On a 57-40 vote, supporters of the bill failed by three votes to cut off debate on the legislation. They needed 60 votes under the Senate's rules to close debate on the bill, which supporters said would increase and diversify energy production and provide farmers an economic boost by expanding use of corn-based ethanol.
The House passed the legislation earlier this week.
"This will not be the last vote on this bill," said Majority Leader Bill Frist, R-Tenn. "We're going to keep voting until we pass it and get it to the president."
A growing number of Democrats, along with several Republicans, had argued that the bill – crafted largely in closed-door Republican negotiations with the House – was too expensive and amounted to a collection of subsidies to special interests.
Six Republicans joined Democrats in opposing the bill.
Frist, who was obligated to change his vote and cast it with the majority so the measure can be brought up again, vowed not to abandon the legislation. But he could not say when it would be back for another try.
Democratic leader Tom Daschle of South Dakota, who voted for ending debate, called the defeat "unfortunate." He said Senate energy negotiators "were undercut by manipulation by the House Republican leadership" that pressed for measures in the bill that many senators could not accept.
Approval of an energy bill has been a top priority for President Bush, who repeatedly called on Congress to finish the legislation this year.
As opponents to the bill appeared to gain strength, Vice President Dick Cheney began calling GOP senators urging them not to abandon the president on the issue. Energy Secretary Spencer Abraham, a former senator from Michigan, was dispatched to Capitol Hill in the hours before the voting.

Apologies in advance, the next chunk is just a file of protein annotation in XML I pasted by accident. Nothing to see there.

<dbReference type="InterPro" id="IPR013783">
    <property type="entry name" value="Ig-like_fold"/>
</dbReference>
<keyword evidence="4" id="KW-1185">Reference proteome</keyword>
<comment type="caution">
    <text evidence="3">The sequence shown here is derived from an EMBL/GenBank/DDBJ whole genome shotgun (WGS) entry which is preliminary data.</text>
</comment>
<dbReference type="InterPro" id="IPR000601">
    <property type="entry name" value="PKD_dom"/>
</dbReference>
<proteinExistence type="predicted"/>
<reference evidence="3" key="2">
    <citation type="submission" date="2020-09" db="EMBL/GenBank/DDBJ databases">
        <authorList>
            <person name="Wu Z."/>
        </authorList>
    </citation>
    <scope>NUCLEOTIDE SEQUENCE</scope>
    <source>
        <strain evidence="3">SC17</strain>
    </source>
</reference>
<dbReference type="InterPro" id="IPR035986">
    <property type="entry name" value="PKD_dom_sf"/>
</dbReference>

But Sen. John McCain, R-Ariz., one of the six GOP senators strongly opposed to the legislation, said the bill has "glaring examples of industry favors." He called it a "Thanksgiving turkey" stuffed with goodies for special interests.
Another Republican. Sen. Judd Gregg of New Hampshire, objected to the bill's price tag — an estimated $31 billion over 10 years — arguing that the measure exceeds the congressional budget ceiling.
Sen. Charles Schumer, D-N.Y., said there were some good things in the bill, but he strongly opposed provisions to mandate use of corn-based ethanol in gasoline nationwide and the bill's handling of MTBE, a gasoline additive contaminating water supplies.
Many Democrats, with five Republicans from New England, vowed to block the bill because it would shield makers of MTBE from product liability lawsuits and give the companies $2 billion over eight years to help them shift away from making the additive as it is phased out.
A provision to double the use of ethanol in gasoline, an economic boon to the Farm Belt states, drew opposition from senators on the East and West coasts.
"This mandate (to use ethanol) is essentially a hidden gas tax," argued Sen. Dianne Feinstein, D-Calif., who said she feared imposing the additive is increasing pump prices in California and causing more smog. About 70 percent of California's gas contains ethanol as the state eliminates MTBE because of water contamination concerns.
But the ethanol issue also is viewed as critical if the bill passes the Senate, bringing in broad support among Democrats and Republicans from farm states.
"This could mean at least a billion dollars in additional income for farmers and for our rural economy," said Daschle.
Others were bothered by the cost.
Sen. John Kyl, R-Ariz., said he found it curious that the Senate approved $15 billion in tax breaks, the House gave $17 billion, but the compromise worked out in the final bill would provide $23.6 billion. "Guess who lost — the taxpayer," he said.
The bill contains hundreds of items sought by energy lobbyists, including tax breaks for oil, gas, coal and nuclear industries, plus tax credits for renewable energy and conservation.
Among its major provisions: